The fragile country now hosts some 1 million Syrian refugees. Some towns have set up civilian volunteers to enforce curfews on the refugees, leading to rising tensions and some cases of abuse.
A California jury has found that Apple's iTunes 7.0 did not violate antitrust laws when it restricted files bought on other music services.
Congress passed no laws addressing the minimum wage, tax reform, trade or immigration this year. But judged by the low recent standards, lawmakers got light applause from economists.
Researchers are struggling with how to balance the benefits and risks of genetic experiments that can give viruses new talents for causing infections.
At a time when there is so much good TV around, NPR TV Critic Eric Deggans says any Top Ten list says as much about the critic as the shows they are picking.
The Russia leader was riding high at home this year with the successful Winter Olympics and his annexation of Crimea. Now he's staring at a recession and has alienated Western nations that could help.
Dengue sickens millions of people each year, and there's no cure. Now scientists have found powerful antibodies that stop the virus. Their discovery offers a road map to develop a simple vaccine.
Michael Garcia had filed an appeal against how his report into the bidding process for the 2018 and 2022 soccer World Cup was handled. FIFA said his appeal is inadmissible.
Bush, a GOP favorite, said he would establish a political action committee in January to "facilitate conversations with citizens across America."
With a final $437,000 push, his plan to donate $1 million of his own money to support independent booksellers is complete. Also: Judy Blume is set to publish her first adult novel in 15 years.
A day after two people, plus a gunman were killed in a hostage siege, thousands of Australians left bouquets of flowers. Prime Minister Tony Abbott and his wife visited and signed a condolence book.
Although egg freezing is the perk of the moment at some high-profile companies, the option isn't often available, even for women with serious illnesses that could affect their fertility.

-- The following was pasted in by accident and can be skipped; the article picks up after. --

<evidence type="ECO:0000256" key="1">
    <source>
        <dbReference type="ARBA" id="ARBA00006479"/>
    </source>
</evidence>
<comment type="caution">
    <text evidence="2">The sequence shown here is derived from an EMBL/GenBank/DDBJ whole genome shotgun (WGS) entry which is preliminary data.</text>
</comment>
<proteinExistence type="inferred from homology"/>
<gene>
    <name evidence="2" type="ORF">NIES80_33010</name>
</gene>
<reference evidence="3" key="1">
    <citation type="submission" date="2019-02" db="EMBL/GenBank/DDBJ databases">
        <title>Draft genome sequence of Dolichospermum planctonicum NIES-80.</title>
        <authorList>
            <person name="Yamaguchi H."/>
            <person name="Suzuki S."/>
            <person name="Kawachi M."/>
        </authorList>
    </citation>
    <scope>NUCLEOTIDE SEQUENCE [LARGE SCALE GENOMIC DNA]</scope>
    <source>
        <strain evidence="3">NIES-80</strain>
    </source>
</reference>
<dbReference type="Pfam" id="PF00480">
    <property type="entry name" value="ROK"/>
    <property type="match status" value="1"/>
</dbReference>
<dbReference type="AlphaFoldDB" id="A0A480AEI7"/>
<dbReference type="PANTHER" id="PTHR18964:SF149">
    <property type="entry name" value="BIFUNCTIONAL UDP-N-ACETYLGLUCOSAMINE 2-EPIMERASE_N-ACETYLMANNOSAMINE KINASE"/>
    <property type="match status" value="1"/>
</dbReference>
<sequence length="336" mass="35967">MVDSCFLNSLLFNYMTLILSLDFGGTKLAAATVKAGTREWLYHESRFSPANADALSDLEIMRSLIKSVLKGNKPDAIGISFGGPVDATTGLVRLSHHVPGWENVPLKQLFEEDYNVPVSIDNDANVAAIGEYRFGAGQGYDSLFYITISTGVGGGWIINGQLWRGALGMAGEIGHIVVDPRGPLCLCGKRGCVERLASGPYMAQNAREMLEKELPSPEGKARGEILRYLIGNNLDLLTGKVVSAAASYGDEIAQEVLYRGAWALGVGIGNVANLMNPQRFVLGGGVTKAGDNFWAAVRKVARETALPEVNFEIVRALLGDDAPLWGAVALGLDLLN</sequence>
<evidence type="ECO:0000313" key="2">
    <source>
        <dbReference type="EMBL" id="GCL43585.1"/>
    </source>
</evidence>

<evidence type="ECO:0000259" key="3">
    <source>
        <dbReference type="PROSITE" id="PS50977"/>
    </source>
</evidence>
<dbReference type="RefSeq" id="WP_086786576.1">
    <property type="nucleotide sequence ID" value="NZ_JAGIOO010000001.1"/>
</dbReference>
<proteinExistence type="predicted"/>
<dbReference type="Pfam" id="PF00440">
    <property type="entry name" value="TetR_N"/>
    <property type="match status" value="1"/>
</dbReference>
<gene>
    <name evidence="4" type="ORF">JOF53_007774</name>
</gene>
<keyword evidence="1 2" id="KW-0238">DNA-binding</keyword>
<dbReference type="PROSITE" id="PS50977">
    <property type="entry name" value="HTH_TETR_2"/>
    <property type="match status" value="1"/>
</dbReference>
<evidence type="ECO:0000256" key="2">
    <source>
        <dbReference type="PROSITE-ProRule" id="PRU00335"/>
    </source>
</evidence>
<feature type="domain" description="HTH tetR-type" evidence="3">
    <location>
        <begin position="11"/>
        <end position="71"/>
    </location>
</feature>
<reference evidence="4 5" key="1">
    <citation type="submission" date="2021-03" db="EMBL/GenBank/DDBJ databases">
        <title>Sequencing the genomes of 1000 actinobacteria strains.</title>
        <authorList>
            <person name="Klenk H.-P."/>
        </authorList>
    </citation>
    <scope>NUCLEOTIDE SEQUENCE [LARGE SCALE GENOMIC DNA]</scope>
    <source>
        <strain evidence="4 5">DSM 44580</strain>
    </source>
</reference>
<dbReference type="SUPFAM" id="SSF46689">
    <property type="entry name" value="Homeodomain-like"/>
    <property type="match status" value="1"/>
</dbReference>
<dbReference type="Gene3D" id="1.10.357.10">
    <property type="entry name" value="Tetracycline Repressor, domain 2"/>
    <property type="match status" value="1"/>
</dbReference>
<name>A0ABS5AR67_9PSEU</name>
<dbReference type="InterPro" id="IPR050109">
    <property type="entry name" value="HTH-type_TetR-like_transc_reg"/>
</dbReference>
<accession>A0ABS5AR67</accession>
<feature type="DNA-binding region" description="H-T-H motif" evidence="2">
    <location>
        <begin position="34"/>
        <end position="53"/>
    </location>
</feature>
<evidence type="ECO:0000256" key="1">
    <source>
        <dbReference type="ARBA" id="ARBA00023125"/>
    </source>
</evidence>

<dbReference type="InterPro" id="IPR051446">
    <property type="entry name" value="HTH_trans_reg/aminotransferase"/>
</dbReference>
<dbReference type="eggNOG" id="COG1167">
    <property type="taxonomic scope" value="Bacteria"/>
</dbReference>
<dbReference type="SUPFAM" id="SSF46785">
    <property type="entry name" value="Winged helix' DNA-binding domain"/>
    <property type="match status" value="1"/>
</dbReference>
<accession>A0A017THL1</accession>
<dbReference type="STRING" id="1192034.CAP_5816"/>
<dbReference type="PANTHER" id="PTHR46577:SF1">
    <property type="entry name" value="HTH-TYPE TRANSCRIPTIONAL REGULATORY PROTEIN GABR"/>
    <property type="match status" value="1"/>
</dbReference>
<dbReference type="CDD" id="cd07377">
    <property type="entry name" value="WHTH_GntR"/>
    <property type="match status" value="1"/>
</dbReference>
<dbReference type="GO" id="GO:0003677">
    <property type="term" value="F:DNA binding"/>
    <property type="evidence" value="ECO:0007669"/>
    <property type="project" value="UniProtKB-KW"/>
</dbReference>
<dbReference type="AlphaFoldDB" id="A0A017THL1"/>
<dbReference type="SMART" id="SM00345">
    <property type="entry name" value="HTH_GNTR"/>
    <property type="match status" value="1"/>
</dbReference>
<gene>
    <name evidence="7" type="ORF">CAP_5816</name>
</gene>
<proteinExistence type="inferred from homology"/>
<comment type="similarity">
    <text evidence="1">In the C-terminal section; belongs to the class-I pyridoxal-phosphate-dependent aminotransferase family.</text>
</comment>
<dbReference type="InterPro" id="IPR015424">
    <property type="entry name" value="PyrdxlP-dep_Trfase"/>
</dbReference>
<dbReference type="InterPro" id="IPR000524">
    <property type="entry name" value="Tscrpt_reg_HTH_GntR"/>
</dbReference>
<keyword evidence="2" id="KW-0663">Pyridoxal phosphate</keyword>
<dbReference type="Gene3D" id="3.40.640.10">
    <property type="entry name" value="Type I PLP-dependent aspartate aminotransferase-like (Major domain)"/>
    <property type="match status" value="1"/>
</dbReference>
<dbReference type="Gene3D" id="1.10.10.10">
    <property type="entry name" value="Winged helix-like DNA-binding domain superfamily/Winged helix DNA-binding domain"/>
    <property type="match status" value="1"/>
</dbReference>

The ruble plunged to a record low against the dollar, today, despite efforts by the Russian central bank to stabilize it.
Questionable sincerity aside, the recent pileup of apparent missteps by the retailer raises another question: Is the company doing it on purpose?
Officials said the death toll stood at 126 more than half of them were students. The school is run by the military and the Taliban said they were retaliating for a recent military offensive.
Thousands of people are imprisoned for decades, if not life, because of tough drug sentences. Now judges, lawyers and advocates ask whether it's time to dial back those penalties.
Amid the backdrop of debate inside Washington and across the country, an NPR series will focus on the human toll of these mandatory prison sentences.
In the Kurdish city of Halabja, young men have been disappearing to join ISIS. It's a trend the authorities don't really want to discuss. But they are clamping down to try to make it stop.
"Reshoring," or bringing U.S. jobs back from overseas, is not as prevalent as has been reported, a consulting firm's research finds. The study found a total of 300 cases from 2013.
The state's last top guy was hostile to Obamacare. But Gov. Bill Walker, an independent, sees Medicaid expansion as a cost-effective no-brainer. Can he convince Republicans in Alaska's legislature?